Some players belonging to the Milan Cricket and Football Club, or AC Milan as we know it today were not too pleased with their club’s restrictions on inducting foreign players. On 9 March 1908, they thus formed their own club which they named Internazionale Milano. Inter has since become one of Italy’s most decorated clubs, with 30 national trophies, 6 European and 3 international titles.

Known as the Nerazzurri for their black and blue striped home shirts, Inter won their first scudetto in 1910. They are the only team in Italy to remain in Serie A for their entire existence.

Disapproving Inter’s policy of recruiting foreign players, the Fascist government, in 1928, forced the club to play under the name “Ambrosiana.”

Inter’s greatest period came in the 1960s under manager Helenio Herrera, when they were nicknamed “La Grande Inter” for their successes.

11 March 1898 – AC Milan Kicks Off

English lace-maker Herbert Kilpin moved to Turin to work in the textile industry in Torino. He soon became the first Englishman to play professional football abroad. In 1897 Kilpin moved to Milan. Unlike most ideas that a group of drunk men have come up with in a pub, Kilpin and his friends actually did follow through on their plan and the Milan Cricket and Football Club was born. “We will wear red and black,” said Kilpin, “Red to recall the devil; black to invoke fear.”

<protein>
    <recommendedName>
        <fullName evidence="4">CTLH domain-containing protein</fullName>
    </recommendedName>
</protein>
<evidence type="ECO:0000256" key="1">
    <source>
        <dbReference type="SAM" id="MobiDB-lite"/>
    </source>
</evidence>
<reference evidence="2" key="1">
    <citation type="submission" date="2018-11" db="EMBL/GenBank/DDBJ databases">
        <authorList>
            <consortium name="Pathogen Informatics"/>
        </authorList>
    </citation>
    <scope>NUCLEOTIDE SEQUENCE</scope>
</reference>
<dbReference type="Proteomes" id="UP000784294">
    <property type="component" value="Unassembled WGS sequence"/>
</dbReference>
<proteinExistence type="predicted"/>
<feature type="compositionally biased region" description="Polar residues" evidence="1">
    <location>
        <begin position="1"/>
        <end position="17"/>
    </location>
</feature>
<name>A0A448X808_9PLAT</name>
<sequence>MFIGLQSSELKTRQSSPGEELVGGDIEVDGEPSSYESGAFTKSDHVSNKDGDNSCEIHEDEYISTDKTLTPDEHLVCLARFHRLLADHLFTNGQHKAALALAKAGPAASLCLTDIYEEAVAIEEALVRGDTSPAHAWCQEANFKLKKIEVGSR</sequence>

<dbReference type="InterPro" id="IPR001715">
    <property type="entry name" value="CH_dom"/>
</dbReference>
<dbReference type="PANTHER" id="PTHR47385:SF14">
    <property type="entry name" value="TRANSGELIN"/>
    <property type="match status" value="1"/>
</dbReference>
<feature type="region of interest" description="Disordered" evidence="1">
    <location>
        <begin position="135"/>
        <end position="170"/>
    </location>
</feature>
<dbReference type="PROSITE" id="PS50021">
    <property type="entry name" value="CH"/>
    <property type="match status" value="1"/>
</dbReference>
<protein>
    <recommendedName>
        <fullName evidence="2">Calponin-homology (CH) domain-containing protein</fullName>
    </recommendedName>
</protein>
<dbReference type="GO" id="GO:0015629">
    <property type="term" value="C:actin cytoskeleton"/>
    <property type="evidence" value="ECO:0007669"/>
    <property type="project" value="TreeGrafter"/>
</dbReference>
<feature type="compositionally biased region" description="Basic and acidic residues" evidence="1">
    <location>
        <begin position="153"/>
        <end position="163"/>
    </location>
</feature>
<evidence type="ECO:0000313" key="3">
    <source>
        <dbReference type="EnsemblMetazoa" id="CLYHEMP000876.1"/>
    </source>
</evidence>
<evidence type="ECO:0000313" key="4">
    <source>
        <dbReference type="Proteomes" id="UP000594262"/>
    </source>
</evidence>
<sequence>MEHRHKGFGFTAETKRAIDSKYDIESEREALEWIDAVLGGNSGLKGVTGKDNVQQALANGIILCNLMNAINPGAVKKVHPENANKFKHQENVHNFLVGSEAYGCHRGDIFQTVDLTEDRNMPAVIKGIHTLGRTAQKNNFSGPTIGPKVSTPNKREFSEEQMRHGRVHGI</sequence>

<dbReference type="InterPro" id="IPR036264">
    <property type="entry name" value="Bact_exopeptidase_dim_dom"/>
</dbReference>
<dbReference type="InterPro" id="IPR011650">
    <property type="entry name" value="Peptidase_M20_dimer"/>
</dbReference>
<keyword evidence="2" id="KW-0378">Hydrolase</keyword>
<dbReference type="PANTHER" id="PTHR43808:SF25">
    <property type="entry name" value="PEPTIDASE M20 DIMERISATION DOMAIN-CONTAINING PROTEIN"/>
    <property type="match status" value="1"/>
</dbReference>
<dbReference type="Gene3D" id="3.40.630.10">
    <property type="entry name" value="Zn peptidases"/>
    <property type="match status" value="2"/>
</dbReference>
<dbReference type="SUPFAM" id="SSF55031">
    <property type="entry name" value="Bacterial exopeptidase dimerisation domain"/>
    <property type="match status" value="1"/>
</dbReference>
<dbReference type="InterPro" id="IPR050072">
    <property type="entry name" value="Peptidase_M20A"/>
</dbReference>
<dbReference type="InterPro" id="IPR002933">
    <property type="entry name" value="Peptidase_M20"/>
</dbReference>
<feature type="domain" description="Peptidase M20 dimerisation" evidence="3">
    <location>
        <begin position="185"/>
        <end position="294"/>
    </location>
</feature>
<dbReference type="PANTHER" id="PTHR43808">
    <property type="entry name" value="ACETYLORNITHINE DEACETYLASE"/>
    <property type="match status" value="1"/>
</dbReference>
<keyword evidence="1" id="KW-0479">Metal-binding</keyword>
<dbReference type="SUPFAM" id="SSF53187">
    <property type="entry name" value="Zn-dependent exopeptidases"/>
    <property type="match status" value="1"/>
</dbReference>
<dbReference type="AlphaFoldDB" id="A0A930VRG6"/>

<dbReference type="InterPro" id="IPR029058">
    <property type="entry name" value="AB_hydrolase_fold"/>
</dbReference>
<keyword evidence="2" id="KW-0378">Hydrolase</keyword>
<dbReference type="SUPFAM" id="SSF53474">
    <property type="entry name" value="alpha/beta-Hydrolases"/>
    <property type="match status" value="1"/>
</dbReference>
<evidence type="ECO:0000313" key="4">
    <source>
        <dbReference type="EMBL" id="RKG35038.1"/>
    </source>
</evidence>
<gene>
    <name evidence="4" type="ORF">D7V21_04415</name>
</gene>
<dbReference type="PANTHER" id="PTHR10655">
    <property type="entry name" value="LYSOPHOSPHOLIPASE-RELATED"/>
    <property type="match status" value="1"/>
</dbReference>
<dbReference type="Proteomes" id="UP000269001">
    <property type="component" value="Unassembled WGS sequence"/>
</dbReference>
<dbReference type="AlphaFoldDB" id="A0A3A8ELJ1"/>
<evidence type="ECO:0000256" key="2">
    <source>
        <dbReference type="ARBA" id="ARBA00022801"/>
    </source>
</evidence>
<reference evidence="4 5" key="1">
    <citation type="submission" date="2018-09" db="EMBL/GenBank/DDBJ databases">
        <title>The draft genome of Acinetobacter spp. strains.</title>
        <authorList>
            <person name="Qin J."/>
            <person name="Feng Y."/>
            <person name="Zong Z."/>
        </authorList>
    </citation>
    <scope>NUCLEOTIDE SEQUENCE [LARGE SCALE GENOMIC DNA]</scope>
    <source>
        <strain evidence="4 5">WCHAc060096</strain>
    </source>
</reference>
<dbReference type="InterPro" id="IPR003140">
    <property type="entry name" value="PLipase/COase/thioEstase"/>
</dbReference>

On 11 March 1898, the club played its first ever football match, with six Brits in the line-up: Kilpin, Hoberlin Hoode, Kurt Lies, Samuel Richard Davies, Penvhyn Liewellyn Neville and David Allison, alongside Peter Cignaghi, Lorenzo Torretta, Guido Valerio, Antonio Dubini and Attilio Formenti. The match was played on a field to the north-east of the city where the Grand Central Station now stands.